Smart sensing network launched in Sydney

By LabOnline Staff
Friday, 03 February, 2017


The NSW Smart Sensing Network (NSSN) was launched on Wednesday at the Sydney Nanoscience Hub (pictured) — also the headquarters of the Australian Institute for Nanoscale Science and Technology (AINST) — just four months after the initiative was originally announced by the NSW Government.

The $950,000 NSSN brings together smart sensing expertise in academia, industry and government to develop a collaborative and innovative network that is expected to deliver economic and social benefits for NSW. It is set to help tackle major challenges in agriculture, health, security, the environment and industry, supporting researchers working futuristic sensing technologies ranging from mobile phone-enabled air and water sensors to skin patches for monitoring sun exposure and techniques for audio recognition of koala mating calls.

For example, air sensing research led by Professor Benjamin Eggleton (below) is expected to enable air quality monitoring more cheaply and frequently, and over smaller distances, than previously possible. While current particle size and gas readings are taken at official monitoring stations which consist of large shipping containers full of complex equipment, breakthroughs such as those achieved by Professor Eggleton could lead to smartphone-sized measuring devices.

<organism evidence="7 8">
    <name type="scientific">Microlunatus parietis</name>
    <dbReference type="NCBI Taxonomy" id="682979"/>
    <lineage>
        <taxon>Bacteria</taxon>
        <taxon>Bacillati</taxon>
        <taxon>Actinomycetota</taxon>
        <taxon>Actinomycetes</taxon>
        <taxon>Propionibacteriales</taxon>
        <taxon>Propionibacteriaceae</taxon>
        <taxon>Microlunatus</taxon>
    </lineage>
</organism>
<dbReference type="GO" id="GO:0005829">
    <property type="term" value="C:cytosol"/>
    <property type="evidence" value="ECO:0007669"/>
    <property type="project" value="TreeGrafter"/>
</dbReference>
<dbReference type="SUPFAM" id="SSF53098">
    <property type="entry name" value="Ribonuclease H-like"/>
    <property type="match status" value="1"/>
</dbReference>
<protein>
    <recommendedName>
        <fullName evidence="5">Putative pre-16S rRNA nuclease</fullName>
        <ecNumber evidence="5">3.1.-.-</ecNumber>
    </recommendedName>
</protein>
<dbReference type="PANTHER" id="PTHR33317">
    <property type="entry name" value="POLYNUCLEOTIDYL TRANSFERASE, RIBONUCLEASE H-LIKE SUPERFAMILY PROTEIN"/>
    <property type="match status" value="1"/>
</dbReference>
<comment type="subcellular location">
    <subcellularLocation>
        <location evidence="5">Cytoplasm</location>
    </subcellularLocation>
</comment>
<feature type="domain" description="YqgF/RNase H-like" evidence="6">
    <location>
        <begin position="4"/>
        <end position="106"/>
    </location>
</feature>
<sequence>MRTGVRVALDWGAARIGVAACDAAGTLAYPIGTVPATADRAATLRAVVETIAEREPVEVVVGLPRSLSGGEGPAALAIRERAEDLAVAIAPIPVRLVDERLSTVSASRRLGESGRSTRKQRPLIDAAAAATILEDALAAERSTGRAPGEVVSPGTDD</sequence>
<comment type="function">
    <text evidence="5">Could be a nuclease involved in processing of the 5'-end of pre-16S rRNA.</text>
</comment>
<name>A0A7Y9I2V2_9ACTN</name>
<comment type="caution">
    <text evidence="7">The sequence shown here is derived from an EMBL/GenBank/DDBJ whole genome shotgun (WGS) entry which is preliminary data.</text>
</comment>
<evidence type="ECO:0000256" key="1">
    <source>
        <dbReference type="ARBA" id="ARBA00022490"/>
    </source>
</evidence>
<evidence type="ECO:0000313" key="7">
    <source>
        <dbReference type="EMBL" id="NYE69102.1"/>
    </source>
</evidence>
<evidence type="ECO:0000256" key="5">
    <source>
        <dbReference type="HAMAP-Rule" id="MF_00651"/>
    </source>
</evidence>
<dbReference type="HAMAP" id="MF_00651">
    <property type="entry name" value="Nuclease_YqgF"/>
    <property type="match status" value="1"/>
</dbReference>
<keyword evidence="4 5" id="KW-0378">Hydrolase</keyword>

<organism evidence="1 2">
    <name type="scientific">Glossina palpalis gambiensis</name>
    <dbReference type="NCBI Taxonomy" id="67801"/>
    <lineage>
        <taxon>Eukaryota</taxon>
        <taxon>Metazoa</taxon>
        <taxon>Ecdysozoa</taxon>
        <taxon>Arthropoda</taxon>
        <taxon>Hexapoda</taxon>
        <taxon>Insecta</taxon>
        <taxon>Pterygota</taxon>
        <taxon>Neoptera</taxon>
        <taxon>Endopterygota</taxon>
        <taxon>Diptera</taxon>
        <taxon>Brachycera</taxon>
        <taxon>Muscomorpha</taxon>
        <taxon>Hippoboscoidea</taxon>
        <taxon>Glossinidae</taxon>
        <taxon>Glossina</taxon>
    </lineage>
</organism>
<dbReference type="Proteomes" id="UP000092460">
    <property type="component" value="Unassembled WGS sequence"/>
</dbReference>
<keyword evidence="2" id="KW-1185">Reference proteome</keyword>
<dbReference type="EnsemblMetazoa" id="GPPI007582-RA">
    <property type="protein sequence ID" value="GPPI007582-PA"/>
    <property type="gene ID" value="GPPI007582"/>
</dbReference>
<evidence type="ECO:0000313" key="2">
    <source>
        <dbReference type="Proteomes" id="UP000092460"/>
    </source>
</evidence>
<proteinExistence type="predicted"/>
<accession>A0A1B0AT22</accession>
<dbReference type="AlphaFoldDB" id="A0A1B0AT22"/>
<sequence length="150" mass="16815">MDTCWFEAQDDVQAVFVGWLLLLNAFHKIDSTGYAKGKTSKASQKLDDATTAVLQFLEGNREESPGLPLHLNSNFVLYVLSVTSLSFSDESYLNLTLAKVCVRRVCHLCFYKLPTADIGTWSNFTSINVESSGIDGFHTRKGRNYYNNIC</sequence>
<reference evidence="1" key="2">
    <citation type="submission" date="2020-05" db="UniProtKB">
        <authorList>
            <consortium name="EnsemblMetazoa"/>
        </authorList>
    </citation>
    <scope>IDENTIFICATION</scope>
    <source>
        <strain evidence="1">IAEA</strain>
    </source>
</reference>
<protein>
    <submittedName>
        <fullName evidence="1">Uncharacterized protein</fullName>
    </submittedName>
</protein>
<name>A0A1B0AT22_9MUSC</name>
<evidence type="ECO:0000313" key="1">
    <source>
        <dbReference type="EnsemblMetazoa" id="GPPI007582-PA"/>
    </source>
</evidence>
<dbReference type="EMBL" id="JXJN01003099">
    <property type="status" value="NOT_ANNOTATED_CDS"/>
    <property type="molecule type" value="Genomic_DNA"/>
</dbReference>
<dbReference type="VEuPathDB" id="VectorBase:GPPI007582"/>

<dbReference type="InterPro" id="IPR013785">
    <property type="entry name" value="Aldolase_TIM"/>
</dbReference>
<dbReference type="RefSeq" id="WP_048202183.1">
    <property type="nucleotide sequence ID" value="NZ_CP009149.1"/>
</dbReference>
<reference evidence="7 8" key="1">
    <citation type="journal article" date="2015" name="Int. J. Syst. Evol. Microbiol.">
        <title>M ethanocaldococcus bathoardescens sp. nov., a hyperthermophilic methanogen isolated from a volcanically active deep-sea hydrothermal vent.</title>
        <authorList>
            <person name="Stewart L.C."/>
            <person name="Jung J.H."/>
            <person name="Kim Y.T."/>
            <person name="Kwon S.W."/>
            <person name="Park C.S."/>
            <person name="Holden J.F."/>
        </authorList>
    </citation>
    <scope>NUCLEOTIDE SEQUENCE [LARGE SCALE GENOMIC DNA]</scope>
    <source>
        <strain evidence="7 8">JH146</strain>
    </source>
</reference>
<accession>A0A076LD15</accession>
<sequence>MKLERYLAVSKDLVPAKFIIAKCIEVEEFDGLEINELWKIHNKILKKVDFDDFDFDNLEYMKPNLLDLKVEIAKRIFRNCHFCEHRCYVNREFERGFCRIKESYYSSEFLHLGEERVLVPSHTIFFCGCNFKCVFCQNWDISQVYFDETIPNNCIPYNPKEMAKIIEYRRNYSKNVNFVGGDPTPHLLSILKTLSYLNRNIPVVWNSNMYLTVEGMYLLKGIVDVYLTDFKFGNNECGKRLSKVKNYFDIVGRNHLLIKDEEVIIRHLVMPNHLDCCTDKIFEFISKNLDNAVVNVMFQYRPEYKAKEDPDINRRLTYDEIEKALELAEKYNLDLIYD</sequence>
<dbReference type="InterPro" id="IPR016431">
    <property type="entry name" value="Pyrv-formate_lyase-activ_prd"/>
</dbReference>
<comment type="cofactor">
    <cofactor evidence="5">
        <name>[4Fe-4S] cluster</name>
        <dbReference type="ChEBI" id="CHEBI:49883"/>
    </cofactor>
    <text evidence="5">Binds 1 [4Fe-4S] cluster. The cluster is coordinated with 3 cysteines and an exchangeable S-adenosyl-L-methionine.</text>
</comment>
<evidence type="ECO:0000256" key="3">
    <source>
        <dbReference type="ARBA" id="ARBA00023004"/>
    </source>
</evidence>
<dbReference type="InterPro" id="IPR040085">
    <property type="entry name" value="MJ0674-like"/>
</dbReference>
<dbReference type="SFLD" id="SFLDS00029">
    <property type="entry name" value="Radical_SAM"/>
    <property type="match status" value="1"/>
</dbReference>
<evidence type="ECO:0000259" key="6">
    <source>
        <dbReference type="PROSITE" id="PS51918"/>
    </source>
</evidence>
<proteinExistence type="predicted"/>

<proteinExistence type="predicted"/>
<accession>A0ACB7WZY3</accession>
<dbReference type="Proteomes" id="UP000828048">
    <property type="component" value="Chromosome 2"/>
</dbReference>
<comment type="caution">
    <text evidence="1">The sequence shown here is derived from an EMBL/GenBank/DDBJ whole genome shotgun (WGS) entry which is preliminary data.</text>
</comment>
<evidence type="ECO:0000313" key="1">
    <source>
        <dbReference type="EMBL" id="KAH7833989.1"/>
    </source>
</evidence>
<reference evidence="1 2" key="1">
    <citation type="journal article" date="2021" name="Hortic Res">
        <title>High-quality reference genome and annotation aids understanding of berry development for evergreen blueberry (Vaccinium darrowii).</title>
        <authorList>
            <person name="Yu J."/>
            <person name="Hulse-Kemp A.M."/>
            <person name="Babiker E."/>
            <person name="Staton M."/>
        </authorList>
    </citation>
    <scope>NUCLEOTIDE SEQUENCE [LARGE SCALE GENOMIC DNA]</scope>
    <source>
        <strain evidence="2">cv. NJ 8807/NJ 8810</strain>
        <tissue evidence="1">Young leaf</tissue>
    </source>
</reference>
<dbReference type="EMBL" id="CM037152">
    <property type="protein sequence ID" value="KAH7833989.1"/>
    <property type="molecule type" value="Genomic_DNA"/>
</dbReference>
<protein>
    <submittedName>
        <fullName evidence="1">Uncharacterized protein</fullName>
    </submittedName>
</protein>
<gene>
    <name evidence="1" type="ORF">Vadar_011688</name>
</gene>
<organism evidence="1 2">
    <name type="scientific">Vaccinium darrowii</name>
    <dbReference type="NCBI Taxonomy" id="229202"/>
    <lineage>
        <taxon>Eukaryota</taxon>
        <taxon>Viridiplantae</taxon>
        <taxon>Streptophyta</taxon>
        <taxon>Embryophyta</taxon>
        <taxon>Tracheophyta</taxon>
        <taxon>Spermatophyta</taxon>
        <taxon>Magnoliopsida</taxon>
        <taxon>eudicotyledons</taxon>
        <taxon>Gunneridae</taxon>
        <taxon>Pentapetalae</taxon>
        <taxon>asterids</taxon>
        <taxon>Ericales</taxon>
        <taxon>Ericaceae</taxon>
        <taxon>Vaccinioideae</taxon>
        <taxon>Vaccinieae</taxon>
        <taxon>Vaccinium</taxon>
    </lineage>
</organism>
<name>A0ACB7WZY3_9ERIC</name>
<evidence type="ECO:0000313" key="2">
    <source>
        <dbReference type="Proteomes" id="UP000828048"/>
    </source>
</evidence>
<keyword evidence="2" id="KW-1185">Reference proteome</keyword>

Other projects currently underway include:

  • wildlife sensing capabilities led by Dr Zhe Xu, which will monitor iconic and ecologically important species including koala populations;
  • water quality research led by Dr Alex Donald, which will see the development of a palm-portable device to monitor the toxic pollutants in NSW Central Coast groundwater that led to a fishing ban;
  • biomedical research led by Professor Justin Gooding, which will detect clinically important biomarkers in blood and help pioneer work into UV-sensitive skin patches and sensors;
  • wearables polymer fibre light guides research led by Professor Simon Fleming, which will sense changes in the body such as the movement of bedridden patients, bandage pressure and the metrics of elite athletes.

For more information about the network, visit

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